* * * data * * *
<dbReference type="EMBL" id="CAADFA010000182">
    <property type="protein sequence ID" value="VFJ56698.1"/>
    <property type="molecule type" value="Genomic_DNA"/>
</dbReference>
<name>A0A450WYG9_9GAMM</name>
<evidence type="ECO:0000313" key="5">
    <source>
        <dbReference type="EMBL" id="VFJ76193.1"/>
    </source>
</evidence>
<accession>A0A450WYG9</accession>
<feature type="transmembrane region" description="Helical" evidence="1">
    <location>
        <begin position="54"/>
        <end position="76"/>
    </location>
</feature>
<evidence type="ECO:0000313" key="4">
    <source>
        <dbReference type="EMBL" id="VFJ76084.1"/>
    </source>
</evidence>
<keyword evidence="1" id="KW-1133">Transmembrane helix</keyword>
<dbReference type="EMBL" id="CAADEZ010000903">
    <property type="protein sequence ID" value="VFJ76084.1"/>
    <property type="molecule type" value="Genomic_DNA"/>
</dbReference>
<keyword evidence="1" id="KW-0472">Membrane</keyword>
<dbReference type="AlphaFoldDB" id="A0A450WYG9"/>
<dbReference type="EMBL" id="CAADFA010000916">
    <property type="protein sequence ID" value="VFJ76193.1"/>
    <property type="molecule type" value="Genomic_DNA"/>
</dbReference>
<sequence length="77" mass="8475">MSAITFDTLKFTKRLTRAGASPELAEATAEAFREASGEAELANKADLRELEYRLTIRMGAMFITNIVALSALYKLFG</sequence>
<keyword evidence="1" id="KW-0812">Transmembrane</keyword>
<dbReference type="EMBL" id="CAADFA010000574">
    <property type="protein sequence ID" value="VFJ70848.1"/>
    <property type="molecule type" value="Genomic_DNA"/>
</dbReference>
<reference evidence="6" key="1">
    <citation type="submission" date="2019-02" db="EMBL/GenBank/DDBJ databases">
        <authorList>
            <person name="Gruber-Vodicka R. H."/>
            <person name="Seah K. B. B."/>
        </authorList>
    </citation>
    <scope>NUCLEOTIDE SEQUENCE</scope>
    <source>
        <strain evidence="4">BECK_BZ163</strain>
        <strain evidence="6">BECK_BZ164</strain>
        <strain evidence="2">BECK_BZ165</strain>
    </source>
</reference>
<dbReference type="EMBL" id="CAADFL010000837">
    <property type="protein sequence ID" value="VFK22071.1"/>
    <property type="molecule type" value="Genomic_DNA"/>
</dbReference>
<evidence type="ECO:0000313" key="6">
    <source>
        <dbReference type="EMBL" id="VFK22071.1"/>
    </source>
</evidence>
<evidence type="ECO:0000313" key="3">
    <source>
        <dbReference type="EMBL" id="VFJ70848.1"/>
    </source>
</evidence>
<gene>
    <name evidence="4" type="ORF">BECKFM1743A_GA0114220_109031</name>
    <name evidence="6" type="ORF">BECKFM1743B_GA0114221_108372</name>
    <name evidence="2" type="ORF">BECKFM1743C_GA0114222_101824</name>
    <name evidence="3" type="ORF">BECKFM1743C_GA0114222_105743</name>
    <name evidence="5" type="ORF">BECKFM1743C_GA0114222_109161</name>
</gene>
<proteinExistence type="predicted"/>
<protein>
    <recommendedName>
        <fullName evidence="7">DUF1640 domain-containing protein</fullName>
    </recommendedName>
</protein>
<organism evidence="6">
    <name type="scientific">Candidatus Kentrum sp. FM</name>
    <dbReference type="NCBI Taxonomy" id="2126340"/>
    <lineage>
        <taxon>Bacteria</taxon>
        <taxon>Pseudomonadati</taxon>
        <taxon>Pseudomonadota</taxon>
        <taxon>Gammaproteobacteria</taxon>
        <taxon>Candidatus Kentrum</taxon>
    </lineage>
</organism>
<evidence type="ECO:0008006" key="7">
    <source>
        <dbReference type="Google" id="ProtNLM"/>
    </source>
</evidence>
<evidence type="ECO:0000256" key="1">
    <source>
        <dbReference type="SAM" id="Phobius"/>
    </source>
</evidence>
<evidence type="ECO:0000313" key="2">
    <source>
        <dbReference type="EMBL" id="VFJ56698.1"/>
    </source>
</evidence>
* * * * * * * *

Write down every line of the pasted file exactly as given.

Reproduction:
<dbReference type="EMBL" id="CAADFA010000182">
    <property type="protein sequence ID" value="VFJ56698.1"/>
    <property type="molecule type" value="Genomic_DNA"/>
</dbReference>
<name>A0A450WYG9_9GAMM</name>
<evidence type="ECO:0000313" key="5">
    <source>
        <dbReference type="EMBL" id="VFJ76193.1"/>
    </source>
</evidence>
<accession>A0A450WYG9</accession>
<feature type="transmembrane region" description="Helical" evidence="1">
    <location>
        <begin position="54"/>
        <end position="76"/>
    </location>
</feature>
<evidence type="ECO:0000313" key="4">
    <source>
        <dbReference type="EMBL" id="VFJ76084.1"/>
    </source>
</evidence>
<keyword evidence="1" id="KW-1133">Transmembrane helix</keyword>
<dbReference type="EMBL" id="CAADEZ010000903">
    <property type="protein sequence ID" value="VFJ76084.1"/>
    <property type="molecule type" value="Genomic_DNA"/>
</dbReference>
<keyword evidence="1" id="KW-0472">Membrane</keyword>
<dbReference type="AlphaFoldDB" id="A0A450WYG9"/>
<dbReference type="EMBL" id="CAADFA010000916">
    <property type="protein sequence ID" value="VFJ76193.1"/>
    <property type="molecule type" value="Genomic_DNA"/>
</dbReference>
<sequence length="77" mass="8475">MSAITFDTLKFTKRLTRAGASPELAEATAEAFREASGEAELANKADLRELEYRLTIRMGAMFITNIVALSALYKLFG</sequence>
<keyword evidence="1" id="KW-0812">Transmembrane</keyword>
<dbReference type="EMBL" id="CAADFA010000574">
    <property type="protein sequence ID" value="VFJ70848.1"/>
    <property type="molecule type" value="Genomic_DNA"/>
</dbReference>
<reference evidence="6" key="1">
    <citation type="submission" date="2019-02" db="EMBL/GenBank/DDBJ databases">
        <authorList>
            <person name="Gruber-Vodicka R. H."/>
            <person name="Seah K. B. B."/>
        </authorList>
    </citation>
    <scope>NUCLEOTIDE SEQUENCE</scope>
    <source>
        <strain evidence="4">BECK_BZ163</strain>
        <strain evidence="6">BECK_BZ164</strain>
        <strain evidence="2">BECK_BZ165</strain>
    </source>
</reference>
<dbReference type="EMBL" id="CAADFL010000837">
    <property type="protein sequence ID" value="VFK22071.1"/>
    <property type="molecule type" value="Genomic_DNA"/>
</dbReference>
<evidence type="ECO:0000313" key="6">
    <source>
        <dbReference type="EMBL" id="VFK22071.1"/>
    </source>
</evidence>
<evidence type="ECO:0000313" key="3">
    <source>
        <dbReference type="EMBL" id="VFJ70848.1"/>
    </source>
</evidence>
<gene>
    <name evidence="4" type="ORF">BECKFM1743A_GA0114220_109031</name>
    <name evidence="6" type="ORF">BECKFM1743B_GA0114221_108372</name>
    <name evidence="2" type="ORF">BECKFM1743C_GA0114222_101824</name>
    <name evidence="3" type="ORF">BECKFM1743C_GA0114222_105743</name>
    <name evidence="5" type="ORF">BECKFM1743C_GA0114222_109161</name>
</gene>
<proteinExistence type="predicted"/>
<protein>
    <recommendedName>
        <fullName evidence="7">DUF1640 domain-containing protein</fullName>
    </recommendedName>
</protein>
<organism evidence="6">
    <name type="scientific">Candidatus Kentrum sp. FM</name>
    <dbReference type="NCBI Taxonomy" id="2126340"/>
    <lineage>
        <taxon>Bacteria</taxon>
        <taxon>Pseudomonadati</taxon>
        <taxon>Pseudomonadota</taxon>
        <taxon>Gammaproteobacteria</taxon>
        <taxon>Candidatus Kentrum</taxon>
    </lineage>
</organism>
<evidence type="ECO:0008006" key="7">
    <source>
        <dbReference type="Google" id="ProtNLM"/>
    </source>
</evidence>
<evidence type="ECO:0000256" key="1">
    <source>
        <dbReference type="SAM" id="Phobius"/>
    </source>
</evidence>
<evidence type="ECO:0000313" key="2">
    <source>
        <dbReference type="EMBL" id="VFJ56698.1"/>
    </source>
</evidence>